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If you are caring for a loved one with an LVAD your life has changed in ways that you could never have imagined; it is a rewarding yet challenging role. It is such a relief to know your loved one is on the road to recovery. You are probably looking forward to getting back all that heart failure has taken from your lives. However, adjusting to the major life changes that come with caring for an LVAD recipient may be difficult at times. It may seem like you are on a roller coaster ride; there will be good days and bad days. As the caregiver, it is easy to put your needs second to those of your loved one. It is important to be sure to tend to your needs as well, or you may not be able to effectively care for your loved one.

Here are some tips to help guide you on your caregiver journey.

  1. Establish a routine. At first the daily care activities surrounding the LVAD may seem overwhelming; maintaining a routine to help you stay organized and focused is key. Schedules or daily routines create stability which is important to your physical, mental and emotional wellbeing. Initially, it may be helpful for you to actually write down your routine to keep you on track.
  2. Take care of yourself, too. It’s so important to make sure you are staying as healthy as possible. Some ways to help with this are: following a balanced diet, getting regular physical activity(even if it’s just a quick walk), keeping up with regular doctor’s appointments and trying to get a good night’s rest. Spending some time doing things you enjoy, whatever they may be, will help with your mental and emotional wellbeing.
  3. Encourage independence. Your loved one may always need your help with certain aspects of their care such as dressing changes. However, any tasks or activities they can safely manage themselves should be encouraged. Your loved one will start to regain a sense of control on their road to recovery. Moreover, this will help free you to take more time for yourself and tend to your other responsibilities.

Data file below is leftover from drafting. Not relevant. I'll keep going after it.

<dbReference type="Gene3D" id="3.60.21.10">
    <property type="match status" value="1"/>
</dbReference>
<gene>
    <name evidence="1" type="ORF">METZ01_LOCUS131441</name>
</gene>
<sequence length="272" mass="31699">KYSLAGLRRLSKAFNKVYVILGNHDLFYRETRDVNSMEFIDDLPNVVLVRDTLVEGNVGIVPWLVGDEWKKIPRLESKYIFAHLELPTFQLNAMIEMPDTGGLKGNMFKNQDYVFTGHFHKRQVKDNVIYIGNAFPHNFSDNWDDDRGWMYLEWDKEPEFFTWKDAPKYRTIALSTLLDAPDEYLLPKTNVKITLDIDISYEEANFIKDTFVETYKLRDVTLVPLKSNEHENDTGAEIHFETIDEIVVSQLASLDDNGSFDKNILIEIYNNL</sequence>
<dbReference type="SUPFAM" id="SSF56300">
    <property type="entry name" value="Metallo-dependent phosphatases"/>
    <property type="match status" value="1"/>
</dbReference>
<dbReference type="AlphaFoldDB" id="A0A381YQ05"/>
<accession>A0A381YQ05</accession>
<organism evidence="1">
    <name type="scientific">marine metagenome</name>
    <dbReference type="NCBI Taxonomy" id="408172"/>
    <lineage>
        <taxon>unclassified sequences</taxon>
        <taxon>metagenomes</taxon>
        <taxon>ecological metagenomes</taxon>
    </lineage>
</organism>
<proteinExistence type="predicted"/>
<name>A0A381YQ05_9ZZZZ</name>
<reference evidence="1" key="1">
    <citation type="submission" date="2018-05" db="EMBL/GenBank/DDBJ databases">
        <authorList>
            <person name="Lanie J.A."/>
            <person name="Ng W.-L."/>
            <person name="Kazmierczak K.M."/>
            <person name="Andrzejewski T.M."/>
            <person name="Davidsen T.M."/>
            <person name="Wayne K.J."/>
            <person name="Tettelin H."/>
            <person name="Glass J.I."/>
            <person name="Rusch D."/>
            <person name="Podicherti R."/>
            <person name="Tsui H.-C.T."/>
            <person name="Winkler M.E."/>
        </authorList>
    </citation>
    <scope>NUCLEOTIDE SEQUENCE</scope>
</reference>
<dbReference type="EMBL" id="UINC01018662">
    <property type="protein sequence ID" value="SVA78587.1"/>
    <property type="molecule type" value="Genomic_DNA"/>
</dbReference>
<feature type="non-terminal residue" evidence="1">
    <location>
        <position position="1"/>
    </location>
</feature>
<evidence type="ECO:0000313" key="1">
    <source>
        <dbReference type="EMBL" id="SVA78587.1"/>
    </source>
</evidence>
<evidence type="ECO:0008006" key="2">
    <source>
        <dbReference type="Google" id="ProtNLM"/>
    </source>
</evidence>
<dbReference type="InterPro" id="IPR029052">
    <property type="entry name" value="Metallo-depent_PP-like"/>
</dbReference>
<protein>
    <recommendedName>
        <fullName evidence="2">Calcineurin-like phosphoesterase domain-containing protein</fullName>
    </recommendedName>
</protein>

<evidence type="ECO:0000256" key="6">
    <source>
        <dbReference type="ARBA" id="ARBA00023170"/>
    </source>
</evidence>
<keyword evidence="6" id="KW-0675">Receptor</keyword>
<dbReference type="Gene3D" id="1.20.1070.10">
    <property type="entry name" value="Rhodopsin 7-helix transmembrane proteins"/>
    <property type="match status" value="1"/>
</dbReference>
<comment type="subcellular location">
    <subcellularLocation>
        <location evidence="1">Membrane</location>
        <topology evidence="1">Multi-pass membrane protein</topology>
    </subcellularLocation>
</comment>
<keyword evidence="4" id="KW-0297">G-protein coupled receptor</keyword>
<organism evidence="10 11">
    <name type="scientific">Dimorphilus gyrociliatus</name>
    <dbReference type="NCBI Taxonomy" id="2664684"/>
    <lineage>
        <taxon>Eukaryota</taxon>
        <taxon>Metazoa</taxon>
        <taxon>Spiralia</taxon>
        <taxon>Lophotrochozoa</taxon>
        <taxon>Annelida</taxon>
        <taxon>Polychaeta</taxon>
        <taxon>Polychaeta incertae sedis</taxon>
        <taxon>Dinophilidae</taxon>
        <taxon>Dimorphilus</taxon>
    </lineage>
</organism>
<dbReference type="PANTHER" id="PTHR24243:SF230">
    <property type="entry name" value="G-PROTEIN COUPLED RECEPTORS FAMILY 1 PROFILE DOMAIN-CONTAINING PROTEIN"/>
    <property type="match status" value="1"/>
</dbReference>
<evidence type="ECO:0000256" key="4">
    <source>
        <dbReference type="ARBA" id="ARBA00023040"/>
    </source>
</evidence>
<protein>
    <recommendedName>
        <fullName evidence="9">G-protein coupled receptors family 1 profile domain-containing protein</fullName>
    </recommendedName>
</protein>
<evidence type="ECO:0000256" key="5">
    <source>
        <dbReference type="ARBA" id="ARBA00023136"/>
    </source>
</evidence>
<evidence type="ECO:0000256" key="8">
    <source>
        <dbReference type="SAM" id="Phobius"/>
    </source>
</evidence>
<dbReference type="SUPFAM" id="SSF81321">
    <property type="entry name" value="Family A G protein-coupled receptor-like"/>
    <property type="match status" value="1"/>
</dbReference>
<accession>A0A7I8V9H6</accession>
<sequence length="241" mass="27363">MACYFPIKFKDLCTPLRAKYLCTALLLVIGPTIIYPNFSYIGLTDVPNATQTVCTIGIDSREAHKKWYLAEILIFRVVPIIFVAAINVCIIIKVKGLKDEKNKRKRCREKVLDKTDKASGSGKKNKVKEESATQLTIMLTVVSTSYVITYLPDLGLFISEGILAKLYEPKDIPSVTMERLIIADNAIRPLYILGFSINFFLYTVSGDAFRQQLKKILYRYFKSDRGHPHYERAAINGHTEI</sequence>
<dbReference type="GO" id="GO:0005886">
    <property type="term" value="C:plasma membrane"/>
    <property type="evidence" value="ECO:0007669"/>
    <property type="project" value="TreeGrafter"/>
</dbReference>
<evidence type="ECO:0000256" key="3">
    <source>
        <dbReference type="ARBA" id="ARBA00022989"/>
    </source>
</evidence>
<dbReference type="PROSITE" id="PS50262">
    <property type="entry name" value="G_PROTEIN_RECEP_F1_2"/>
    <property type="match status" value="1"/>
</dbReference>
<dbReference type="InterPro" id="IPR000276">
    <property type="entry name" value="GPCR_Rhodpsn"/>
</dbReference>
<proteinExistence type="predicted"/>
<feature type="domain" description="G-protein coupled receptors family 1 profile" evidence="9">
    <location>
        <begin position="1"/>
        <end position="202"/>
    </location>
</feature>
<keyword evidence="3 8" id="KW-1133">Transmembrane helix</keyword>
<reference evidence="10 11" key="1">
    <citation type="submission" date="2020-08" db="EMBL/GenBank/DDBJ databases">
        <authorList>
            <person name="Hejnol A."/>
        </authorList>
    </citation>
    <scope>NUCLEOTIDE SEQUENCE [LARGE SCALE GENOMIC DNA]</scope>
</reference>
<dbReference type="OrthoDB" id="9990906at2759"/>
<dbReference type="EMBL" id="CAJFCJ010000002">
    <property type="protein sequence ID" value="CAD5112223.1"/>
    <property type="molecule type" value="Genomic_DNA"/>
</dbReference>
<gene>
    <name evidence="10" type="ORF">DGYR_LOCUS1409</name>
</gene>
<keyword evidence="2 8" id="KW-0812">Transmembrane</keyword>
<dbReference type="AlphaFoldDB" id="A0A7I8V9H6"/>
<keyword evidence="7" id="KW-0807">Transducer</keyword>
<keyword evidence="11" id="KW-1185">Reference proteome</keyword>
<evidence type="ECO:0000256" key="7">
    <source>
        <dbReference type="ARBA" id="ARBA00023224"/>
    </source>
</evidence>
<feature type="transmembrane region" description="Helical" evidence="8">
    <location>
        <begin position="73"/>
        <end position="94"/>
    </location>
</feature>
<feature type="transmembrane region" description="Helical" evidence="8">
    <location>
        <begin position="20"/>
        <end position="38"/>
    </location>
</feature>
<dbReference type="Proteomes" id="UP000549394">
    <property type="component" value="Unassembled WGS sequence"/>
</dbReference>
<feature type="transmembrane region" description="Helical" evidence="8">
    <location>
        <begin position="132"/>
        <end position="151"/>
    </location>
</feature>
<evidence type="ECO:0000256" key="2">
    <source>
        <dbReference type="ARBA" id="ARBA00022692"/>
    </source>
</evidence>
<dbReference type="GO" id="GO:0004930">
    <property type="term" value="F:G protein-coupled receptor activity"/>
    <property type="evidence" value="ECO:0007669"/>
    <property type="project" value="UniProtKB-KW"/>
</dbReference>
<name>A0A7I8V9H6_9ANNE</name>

4. Stay Connected to friends and family. It is so important to do your best to maintain those relationships that are meaningful to you. They can be a great source of support for you and provide opportunities for socialization. When you can try to plan activities outside of the house. It’s healthy for you and your loved one to spend some time away from each other.
  5. Ask for help. You will find that most of your friends and family are more than happy to offer their support. Things like running errands, cooking meals or escorting your loved one to doctor’s appointments are all things that can be delegated to friends and family.

Above all, know that you are not alone. There are other caregivers out there who are going through similar experiences. We invite you to visit the Caregiver Forum here at MyLVAD.com to connect with them, share you experiences, questions, advice and insights.

Other articles that may be helpful:

Caregiver Stress Fact Sheet
The Caregiver Bill of Rights
National Family Caregivers Asscociation
The Practical Caregiver for Heart Patients